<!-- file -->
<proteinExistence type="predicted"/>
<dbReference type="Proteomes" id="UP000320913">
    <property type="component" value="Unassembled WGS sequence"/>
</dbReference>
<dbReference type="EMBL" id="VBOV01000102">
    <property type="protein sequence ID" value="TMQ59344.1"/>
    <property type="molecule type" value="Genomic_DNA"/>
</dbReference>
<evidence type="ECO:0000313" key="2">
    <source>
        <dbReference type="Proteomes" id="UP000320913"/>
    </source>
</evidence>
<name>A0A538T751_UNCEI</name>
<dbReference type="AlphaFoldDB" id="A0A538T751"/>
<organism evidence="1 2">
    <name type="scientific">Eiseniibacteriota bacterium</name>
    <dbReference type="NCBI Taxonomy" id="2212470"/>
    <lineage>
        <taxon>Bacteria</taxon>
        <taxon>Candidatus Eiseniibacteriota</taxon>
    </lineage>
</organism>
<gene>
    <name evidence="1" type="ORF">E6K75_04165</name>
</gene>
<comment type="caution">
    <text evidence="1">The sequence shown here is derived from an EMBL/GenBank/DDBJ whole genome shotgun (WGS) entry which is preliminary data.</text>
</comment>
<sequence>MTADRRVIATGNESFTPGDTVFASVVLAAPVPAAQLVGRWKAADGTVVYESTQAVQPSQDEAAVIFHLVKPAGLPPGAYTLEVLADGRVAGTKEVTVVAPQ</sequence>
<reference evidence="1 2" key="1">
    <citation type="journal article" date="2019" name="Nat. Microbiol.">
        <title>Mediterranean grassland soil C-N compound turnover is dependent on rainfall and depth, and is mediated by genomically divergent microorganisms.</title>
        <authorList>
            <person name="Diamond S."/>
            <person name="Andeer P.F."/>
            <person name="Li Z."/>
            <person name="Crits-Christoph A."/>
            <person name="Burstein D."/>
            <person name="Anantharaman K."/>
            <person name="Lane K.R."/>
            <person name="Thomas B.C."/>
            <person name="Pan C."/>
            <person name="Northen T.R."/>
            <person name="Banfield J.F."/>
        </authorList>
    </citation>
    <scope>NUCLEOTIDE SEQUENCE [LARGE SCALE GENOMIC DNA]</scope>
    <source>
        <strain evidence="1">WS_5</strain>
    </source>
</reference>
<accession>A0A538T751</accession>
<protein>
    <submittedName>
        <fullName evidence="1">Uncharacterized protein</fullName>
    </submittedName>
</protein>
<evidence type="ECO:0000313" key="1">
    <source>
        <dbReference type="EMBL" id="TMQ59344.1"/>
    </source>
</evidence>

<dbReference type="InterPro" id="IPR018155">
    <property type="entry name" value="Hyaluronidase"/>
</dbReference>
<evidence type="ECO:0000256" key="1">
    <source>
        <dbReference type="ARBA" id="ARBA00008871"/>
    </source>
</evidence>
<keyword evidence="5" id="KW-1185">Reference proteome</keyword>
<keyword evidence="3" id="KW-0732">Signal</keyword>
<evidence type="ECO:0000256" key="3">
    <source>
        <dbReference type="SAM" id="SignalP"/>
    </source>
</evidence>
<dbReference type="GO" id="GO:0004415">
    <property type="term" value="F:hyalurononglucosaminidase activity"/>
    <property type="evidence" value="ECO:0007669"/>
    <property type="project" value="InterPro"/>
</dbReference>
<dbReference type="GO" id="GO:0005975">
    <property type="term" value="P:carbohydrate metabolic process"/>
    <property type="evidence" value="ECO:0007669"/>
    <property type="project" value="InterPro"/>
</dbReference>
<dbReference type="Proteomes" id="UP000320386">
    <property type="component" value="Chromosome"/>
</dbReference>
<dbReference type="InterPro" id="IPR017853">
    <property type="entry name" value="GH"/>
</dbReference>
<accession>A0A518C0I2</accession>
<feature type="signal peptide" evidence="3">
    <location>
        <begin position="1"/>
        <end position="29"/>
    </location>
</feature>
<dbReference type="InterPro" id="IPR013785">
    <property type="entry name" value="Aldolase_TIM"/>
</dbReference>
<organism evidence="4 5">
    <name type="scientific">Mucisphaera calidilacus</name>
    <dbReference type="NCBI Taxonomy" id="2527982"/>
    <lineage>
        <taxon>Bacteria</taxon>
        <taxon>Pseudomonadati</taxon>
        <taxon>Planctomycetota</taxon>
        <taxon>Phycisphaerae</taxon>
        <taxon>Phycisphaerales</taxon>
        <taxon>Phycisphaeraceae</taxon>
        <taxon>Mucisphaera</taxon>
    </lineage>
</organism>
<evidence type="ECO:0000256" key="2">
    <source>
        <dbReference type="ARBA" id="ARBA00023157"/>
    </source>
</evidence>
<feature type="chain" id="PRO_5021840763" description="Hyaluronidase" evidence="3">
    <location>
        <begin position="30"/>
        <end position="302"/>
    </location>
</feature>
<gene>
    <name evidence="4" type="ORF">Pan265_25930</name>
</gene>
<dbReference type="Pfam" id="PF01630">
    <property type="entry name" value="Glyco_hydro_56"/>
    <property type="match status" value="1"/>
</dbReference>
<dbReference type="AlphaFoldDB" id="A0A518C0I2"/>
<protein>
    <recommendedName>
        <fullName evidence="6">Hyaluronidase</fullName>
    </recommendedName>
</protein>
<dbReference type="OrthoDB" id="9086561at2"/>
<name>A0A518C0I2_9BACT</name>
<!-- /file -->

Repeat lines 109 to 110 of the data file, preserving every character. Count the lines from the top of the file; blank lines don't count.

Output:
        <taxon>Bacteria</taxon>
        <taxon>Pseudomonadati</taxon>